A woman who had known Dalian Atkinson since he was a baby has told a court she feared he was dead as a police officer "stamped" repeatedly on the former footballer’s head.
Jean Jeffrey-Shaw said she had to look away as the ex-Aston Villa striker was on the ground in August 2016 because it was "too much" for her.
Police were called after Mr Atkinson was heard shouting in the street in Meadow Close, Telford, waking one of the neighbours.
The prosecution alleges that PC Benjamin Monk murdered Mr Atkinson by kicking him in the head at least twice, while PC Mary Ellen Bettley-Smith allegedly struck blows with a baton out of anger.
Monk, 42, denies murder and manslaughter, while Bettley-Smith, 31, denies assault.
Mrs Jeffrey-Shaw was among several eyewitnesses from Meadow Close giving evidence at Birmingham Crown Court.
She lived next door to Mr Atkinson’s father, Ernest, for more than 50 years.
Mrs Jeffrey-Shaw said that after seeing two police officers walking "with purpose" nearby, and hearing a crashing noise, she saw a man in the street – who she wrongly thought was Mr Atkinson’s nephew – fall to the ground behind a car.
"One of the officers was saying ‘keep your head down’ and was stamping on his head," she said.
"The man lifted his knee up and stamped. One time he was knocking him so hard I had to look away. I couldn’t stand it. He went boom, boom, boom."
Claiming the man on the ground had been stamped on "several times more than once", Mrs Jeffrey-Shaw added: "I said to my husband: ‘He’s not moving, why is he telling him to keep his head down?’
"I was thinking he is dead, because he wasn’t moving," she added.
Mrs Jeffrey-Shaw said the female officer appeared to be frightened.
"After he was stamping on the head, the lady was panicking but the other officer was calm," she told the court.
Asked by prosecutor QC Alexandra Healy if she had seen any movement from the man while he was on the ground, Mrs Jeffrey-Shaw replied: "No, that’s why I said he was dead."
Under cross-examination from Patrick Gibbs QC, for Monk, the neighbour maintained she had not mistaken two kicks to the head for stamping.
Mr Gibbs said: "A suggestion I have is that the officer has not stamped down with the sole of his boot, but he has kicked Dalian in the forehead with the front of the boot, with the laces?"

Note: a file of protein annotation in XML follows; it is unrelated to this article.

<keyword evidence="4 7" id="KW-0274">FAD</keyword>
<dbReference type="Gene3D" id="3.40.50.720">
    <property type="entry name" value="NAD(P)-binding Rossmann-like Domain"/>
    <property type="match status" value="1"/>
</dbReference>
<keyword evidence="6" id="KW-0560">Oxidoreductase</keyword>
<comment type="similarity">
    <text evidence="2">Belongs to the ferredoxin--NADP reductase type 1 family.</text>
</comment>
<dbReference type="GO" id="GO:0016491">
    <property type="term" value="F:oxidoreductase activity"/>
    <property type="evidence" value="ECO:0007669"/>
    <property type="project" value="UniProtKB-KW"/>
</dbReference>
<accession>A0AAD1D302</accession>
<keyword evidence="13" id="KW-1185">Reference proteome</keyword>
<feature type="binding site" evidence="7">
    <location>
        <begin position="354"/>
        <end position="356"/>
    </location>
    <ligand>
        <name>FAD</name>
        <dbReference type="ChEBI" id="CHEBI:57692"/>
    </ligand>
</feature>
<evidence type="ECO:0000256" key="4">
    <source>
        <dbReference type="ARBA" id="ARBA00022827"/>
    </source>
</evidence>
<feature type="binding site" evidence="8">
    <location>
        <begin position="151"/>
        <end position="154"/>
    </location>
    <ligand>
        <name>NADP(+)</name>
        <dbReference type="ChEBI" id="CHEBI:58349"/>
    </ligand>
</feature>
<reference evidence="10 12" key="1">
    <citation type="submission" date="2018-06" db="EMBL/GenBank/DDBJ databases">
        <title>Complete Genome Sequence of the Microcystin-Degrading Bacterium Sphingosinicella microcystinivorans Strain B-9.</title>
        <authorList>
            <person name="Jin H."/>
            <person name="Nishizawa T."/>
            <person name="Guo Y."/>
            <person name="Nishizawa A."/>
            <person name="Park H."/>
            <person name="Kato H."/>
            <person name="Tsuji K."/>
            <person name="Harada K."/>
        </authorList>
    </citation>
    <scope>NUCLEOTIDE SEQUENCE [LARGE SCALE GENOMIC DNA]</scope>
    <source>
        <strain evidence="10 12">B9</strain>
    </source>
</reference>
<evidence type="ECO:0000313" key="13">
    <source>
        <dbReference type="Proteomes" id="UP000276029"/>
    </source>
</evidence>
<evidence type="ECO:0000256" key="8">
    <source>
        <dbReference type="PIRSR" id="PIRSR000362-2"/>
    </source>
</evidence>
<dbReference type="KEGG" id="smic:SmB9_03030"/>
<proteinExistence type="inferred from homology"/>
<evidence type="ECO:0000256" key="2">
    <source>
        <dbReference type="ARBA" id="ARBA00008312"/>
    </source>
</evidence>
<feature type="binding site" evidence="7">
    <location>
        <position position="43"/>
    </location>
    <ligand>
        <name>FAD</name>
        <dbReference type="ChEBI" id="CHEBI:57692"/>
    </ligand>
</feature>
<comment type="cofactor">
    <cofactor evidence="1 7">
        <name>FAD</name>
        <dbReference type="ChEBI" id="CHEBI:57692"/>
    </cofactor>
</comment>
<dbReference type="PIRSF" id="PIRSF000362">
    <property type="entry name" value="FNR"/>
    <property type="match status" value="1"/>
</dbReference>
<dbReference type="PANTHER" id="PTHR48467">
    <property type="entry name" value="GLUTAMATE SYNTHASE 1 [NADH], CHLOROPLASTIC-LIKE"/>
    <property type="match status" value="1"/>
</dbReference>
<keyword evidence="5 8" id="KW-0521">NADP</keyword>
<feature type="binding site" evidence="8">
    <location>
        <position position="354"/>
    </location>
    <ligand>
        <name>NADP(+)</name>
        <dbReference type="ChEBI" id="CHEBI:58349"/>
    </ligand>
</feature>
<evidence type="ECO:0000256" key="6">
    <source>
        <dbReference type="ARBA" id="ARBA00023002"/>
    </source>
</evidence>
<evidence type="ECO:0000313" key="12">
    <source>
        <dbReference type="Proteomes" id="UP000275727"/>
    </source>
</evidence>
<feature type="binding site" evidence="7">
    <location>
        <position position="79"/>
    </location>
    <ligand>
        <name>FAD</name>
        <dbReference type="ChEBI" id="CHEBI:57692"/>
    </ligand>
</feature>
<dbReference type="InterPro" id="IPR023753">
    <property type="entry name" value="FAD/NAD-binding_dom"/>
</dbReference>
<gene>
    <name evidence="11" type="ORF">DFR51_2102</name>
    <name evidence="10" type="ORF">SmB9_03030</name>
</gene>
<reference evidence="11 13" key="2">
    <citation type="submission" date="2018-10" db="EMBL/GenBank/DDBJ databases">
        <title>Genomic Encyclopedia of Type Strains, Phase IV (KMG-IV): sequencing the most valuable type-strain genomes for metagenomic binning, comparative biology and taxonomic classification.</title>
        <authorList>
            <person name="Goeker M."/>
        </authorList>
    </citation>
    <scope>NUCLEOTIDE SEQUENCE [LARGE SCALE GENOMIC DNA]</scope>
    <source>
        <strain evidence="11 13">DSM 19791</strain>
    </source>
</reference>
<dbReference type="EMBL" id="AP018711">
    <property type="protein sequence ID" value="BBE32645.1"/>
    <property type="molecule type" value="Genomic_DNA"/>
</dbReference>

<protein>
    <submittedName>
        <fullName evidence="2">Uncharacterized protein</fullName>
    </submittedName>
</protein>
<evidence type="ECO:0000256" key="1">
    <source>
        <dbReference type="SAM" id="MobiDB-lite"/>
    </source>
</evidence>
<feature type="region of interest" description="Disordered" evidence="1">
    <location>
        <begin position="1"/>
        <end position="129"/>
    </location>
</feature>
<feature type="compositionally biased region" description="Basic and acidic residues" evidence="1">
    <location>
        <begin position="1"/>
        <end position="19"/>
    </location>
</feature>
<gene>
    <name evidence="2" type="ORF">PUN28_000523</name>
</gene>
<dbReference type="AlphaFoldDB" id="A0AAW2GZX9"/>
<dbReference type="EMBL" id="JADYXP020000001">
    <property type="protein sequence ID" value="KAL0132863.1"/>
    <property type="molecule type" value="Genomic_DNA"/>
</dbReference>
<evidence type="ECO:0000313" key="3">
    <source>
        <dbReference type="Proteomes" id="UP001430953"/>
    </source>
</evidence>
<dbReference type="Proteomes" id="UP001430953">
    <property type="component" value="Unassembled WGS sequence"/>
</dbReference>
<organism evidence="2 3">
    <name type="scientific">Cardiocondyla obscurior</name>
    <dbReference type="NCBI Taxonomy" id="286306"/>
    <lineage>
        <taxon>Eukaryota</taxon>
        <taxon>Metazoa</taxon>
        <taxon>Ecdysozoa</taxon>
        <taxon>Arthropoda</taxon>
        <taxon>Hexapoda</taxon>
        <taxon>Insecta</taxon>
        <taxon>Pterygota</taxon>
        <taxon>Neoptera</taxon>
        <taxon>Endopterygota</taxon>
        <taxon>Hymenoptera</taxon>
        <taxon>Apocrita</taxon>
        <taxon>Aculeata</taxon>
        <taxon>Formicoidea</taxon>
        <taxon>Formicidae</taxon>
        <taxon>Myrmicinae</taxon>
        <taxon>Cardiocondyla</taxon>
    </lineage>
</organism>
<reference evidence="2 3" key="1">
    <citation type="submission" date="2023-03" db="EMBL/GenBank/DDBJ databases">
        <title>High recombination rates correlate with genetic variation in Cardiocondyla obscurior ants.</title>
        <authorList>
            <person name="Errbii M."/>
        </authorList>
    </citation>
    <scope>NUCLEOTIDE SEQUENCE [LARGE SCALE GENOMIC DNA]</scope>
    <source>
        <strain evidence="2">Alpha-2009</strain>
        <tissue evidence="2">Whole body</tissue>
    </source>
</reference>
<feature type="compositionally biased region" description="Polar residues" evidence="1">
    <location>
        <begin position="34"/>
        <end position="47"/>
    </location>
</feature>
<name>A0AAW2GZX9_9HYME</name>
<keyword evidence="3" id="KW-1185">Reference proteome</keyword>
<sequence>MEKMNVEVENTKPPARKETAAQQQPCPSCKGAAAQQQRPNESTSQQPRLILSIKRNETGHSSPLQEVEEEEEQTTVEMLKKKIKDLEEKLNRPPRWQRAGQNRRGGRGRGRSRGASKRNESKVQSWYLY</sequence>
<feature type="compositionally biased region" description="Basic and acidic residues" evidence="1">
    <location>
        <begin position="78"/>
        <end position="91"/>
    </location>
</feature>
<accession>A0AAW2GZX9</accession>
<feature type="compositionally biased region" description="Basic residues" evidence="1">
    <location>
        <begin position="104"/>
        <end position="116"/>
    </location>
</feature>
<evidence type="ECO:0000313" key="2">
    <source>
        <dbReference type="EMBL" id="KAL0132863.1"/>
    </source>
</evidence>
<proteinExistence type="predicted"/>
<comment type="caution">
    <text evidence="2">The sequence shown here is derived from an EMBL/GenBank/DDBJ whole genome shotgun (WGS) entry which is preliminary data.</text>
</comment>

Mrs Jeffrey-Shaw said: "He was stamping. He was putting his foot down. I had to look away, it was too much for me."
Asked by Richard Smith QC, representing Bettley-Smith, if the officer had looked frightened at the scene, Mrs Jeffery-Shaw answered: "Yes, she was frightened. She didn’t know what to do with herself."
Earlier, jurors heard the former footballer’s father said his son was not in his right mind when he was tasered.
Ernest Atkinson, who has since passed away, told investigators his son, who also played for Ipswich Town and Sheffield Wednesday, had grabbed him around the throat after "pounding" on the door of his home.
Mr Atkinson, then 85, gave his account to police on 23 August 2016, jurors heard.
Junior prosecution counsel Paul Jarvis summarised his statement and read it to the jury.
Mr Atkinson told investigators he had opened a window and asked his son what was wrong, and he had asked to come inside to talk.
The 48-year-old seemed upset, his father said, and he opened the door for him because he was banging on it.
Addressing the jury, Mr Jarvis added: "From inside the house Ernest could see and hear Dalian standing with his hands out and say ‘You are going to Taser me. I’m the messiah, you cannot hurt me’."
Mr Atkinson, who assumed the police would be able to calm his son down, then heard a bang as the glass in his front door was smashed.
The trial continues.